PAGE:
A school visited by Ofsted has been told it needs to improve pupil achievement, teaching quality and leadership and management.
The behaviour and safety of children attending Tilney All Saints Primary School was graded good and their personal development was outstanding.
The 42-pupil school was previously judged satisfactory but from September the satisfactory category was dropped by Ofsted.
Schools not graded good or outstanding are now seen as requiring improvement – not yet good but not inadequate. Such schools have to undergo another full inspection within two years.
In early November, Ofsted found Tilney All Saints pupils’ progress was not consistently good and potentially higher attaining children were not always doing as well as they should. Boys did less well than girls.
Teachers knew their pupils well and there was a strong bond of mutual respect and co-operation but improvements in teaching had been slow to get started.
The report said some school governors were not sufficiently aware of the school’s strengths and weaknesses.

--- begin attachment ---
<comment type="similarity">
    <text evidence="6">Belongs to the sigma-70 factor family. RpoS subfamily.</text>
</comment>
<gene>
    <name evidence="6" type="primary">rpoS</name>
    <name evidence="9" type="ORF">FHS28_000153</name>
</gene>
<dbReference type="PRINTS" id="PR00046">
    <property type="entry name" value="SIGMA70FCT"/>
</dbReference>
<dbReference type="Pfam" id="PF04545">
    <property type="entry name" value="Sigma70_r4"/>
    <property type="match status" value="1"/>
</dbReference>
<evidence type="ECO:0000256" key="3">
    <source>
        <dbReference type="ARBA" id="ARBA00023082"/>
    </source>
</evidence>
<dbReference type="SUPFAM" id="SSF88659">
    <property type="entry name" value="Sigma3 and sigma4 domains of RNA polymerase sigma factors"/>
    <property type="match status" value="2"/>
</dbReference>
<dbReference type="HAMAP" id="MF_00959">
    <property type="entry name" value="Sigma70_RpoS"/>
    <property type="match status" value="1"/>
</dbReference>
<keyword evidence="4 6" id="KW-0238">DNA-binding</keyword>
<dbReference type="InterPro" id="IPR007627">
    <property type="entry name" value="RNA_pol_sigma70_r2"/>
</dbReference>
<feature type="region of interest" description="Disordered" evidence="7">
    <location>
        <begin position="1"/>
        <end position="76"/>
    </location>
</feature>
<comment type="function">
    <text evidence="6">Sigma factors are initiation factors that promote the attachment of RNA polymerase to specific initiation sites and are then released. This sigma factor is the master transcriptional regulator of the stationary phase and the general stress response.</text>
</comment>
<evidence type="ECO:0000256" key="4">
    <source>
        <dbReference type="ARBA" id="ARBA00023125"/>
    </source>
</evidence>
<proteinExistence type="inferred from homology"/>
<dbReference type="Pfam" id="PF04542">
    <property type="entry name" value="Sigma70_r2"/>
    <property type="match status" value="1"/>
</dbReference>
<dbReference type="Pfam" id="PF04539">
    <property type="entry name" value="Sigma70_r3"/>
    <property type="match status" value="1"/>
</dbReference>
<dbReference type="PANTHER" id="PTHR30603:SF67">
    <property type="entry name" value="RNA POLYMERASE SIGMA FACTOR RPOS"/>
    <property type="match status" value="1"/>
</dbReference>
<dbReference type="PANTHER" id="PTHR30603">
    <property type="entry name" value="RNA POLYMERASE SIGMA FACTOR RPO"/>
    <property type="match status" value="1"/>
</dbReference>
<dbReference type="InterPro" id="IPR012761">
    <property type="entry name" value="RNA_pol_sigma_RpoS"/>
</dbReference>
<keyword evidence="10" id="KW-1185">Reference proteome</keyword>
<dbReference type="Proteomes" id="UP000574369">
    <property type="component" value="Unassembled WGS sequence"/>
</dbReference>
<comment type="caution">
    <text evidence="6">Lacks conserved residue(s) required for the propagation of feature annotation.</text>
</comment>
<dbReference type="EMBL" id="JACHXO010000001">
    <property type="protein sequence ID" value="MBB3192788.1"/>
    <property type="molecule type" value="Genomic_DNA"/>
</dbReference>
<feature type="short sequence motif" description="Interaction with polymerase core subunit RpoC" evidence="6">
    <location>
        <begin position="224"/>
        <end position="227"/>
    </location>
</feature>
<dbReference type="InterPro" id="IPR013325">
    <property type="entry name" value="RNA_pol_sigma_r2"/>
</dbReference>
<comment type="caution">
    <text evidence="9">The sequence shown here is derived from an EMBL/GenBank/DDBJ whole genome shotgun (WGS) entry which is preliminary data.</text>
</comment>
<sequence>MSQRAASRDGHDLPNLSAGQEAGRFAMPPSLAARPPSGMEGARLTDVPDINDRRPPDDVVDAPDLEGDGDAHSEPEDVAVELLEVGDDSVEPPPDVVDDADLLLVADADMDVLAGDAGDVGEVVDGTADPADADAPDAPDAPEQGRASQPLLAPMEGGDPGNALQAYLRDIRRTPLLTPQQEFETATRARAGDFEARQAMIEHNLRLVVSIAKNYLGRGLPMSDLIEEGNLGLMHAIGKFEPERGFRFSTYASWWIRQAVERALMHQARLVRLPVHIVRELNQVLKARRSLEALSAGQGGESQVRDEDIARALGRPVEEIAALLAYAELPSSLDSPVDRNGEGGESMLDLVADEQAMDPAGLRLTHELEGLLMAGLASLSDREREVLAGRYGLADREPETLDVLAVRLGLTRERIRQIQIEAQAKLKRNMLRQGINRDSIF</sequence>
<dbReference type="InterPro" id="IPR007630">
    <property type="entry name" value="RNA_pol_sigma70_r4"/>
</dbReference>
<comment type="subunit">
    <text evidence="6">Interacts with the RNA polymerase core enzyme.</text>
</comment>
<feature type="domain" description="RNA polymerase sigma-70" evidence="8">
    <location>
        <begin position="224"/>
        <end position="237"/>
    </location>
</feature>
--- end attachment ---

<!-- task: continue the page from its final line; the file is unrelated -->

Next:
Strengths of the school were that test results were getting better and pupils’ progress was improving. Children with special needs were effectively supported. Parents were positive about the school.
To improve, the report said the school should level out variations in pupils’ progress and improve boys’ writing and maths. Higher attaining pupils should be helped to fulfil their potential. Training should be provided for governors.
Headteacher Jennifer Rankin said: “Our school is a small, caring school and we value each and every one of our children. We are looking forward to working hard to ensure the school will be graded as good in the very near future.”
In January, the school is due to enter a partnership with Anthony Curton Primary School in Walpole St Peter, under the joint headship of Mrs Anne Senior.
Mrs Rankin, who is retiring next month, said: “This is a very exciting time and the new partnership will enable us to respond to these new challenges together.”
She thanked all the staff, governors, parents and children for their support and hard work.
*Ofsted this week reported that 59 per cent of Norfolk schools are currently good or outstanding compared with 70 per cent nationally.
Alison Thomas, Norfolk County Council’s cabinet member for children’s services, said the situation was improving but she was not satisfied and wanted to see the county’s schools move up the league table.